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  • July 11, 2014 - Reflections

    By Jean S. Horner
    The other day while walking down a corridor in a public building, I saw what appeared to be someone walking toward me. On coming closer, I found it was my own reflection in a huge mirror. For a moment it frightened me. Somehow a full-length reflection of one’s self is a startling thing. ...

My Journey: Instant Motherhood

By Jordan Schrandt
May 12, 2013

When I was a little girl, my baby dolls were worn out from head to toe as I affectionately attended to their every need. My dream job was to become a wife and a mom. I babysat through high school, was the second of four children, and after college (and three summers of working at a kids camp) I traveled to New York to be a nanny for a year. All in all, I love kids. Yet none of these experiences could have prepared me for what God had in store for my life.

In January 2010, I began studying for my master’s degree in teaching. It was a snowy evening on my Springfield, Mo., college campus as I browsed on a Christian networking and dating website. Soon a chat box popped up on my screen and a man named Doug Schrandt from Michigan said hello.

I had no idea I was talking to my future husband, but many things about him intrigued me. During the coming weeks, Doug unveiled to me his life events. I fell in love with his character, unwavering faith and determined heart.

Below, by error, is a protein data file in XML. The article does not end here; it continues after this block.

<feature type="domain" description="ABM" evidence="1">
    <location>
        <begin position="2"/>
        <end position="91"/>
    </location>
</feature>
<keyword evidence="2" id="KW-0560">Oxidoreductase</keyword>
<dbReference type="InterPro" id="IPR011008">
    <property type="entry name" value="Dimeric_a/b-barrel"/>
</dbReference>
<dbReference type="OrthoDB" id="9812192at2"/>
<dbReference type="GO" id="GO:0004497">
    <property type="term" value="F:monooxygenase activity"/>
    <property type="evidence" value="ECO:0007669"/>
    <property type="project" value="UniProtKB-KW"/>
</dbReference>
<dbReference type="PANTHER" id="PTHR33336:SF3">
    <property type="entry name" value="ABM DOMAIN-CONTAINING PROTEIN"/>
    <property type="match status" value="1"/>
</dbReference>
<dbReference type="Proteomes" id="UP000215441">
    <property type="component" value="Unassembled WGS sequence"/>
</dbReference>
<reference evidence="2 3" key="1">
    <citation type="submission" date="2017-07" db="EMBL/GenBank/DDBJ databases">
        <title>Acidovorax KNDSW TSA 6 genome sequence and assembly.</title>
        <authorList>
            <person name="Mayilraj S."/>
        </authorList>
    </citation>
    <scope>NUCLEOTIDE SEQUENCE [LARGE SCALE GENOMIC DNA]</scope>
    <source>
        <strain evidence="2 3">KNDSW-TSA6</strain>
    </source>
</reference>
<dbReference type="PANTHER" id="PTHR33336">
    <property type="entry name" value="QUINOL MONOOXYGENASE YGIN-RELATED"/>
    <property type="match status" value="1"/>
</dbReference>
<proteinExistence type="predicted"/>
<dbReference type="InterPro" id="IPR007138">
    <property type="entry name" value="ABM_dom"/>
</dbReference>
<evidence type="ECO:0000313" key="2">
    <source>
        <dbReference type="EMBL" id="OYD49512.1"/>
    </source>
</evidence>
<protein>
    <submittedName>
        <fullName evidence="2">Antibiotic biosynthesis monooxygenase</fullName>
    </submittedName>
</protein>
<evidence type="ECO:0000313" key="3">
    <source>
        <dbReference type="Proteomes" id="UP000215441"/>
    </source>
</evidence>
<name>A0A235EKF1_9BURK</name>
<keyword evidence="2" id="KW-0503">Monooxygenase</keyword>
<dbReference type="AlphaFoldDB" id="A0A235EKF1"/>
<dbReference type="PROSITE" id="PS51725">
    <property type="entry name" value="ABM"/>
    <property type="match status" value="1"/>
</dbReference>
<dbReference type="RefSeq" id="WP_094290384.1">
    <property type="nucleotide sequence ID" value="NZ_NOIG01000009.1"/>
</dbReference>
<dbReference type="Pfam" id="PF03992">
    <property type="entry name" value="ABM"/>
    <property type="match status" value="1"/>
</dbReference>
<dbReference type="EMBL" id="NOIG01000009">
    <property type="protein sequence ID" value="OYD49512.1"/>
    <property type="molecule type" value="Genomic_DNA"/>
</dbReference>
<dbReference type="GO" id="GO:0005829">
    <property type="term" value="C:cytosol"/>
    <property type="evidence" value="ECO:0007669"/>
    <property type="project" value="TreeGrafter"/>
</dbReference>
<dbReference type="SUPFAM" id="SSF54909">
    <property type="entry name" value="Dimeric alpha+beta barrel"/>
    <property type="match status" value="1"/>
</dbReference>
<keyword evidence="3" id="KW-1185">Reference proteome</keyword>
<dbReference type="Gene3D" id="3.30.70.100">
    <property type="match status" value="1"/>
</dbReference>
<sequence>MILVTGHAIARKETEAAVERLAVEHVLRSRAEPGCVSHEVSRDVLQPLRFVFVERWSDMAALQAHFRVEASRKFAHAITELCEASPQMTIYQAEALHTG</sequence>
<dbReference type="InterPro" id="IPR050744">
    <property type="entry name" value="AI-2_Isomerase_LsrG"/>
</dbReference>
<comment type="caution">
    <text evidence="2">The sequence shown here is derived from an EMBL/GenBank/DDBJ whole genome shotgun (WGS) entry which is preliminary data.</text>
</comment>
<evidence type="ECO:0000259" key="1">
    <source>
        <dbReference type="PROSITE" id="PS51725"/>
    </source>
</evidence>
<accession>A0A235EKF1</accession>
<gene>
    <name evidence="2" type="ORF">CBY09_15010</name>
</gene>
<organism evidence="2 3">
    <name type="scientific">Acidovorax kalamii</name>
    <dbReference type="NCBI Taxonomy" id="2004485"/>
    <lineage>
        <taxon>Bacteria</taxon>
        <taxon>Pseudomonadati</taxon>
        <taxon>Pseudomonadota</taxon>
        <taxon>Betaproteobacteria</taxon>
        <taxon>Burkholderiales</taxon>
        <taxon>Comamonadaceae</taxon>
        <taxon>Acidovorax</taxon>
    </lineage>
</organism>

Eight months prior to our meeting online, Doug’s wife, Kim, had passed away from breast cancer. She not only left behind a grieving husband, but five small children for him to parent alone. Brianna was barely 9 when Kim died, Luke, 7; Kayla had just turned 5, Emma was 2, and Nathan was only 3 months old.

Both Doug’s and Kim’s parents, along with their siblings, stepped up to host Doug and the kids for weekends, as well as coming to stay during the week. Kim’s parents, Jim and Cheryl Baker, were especially involved. They stayed at the house for two or three nights a week — all the while grieving the loss of their only daughter.

The church and local community stepped in to help with meals, house cleaning and in-home haircuts. Kim’s death was a life-changing event for so many people. And I was in New York working as a nanny while my husband-to-be and children were going through a living nightmare.

After three months of phone conversations, trips to and from Michigan, and meeting the families, Doug proposed on May 2, 2010, less than a year after he became a widower. The children were a part of the proposal, saying, “Miss Haymes, we want to call you Mommy,” and, “Miss Haymes, our daddy has a question for you.”

What grace this family extended toward me, and what a huge culture shock I experienced to step into a family that had endured so much grief. I had no idea what it was like to lose someone.

Soon, with a ring on my hand and a wedding to plan, I moved to Michigan. I lived with a family close to Doug’s home.

Doug returned to work, and I started watching the kids. That first morning I faced a kitchen with cereal and milk everywhere, cabinets flung open, chairs spread out, spoons and bowls all over the place, and not a child to be seen. So it began.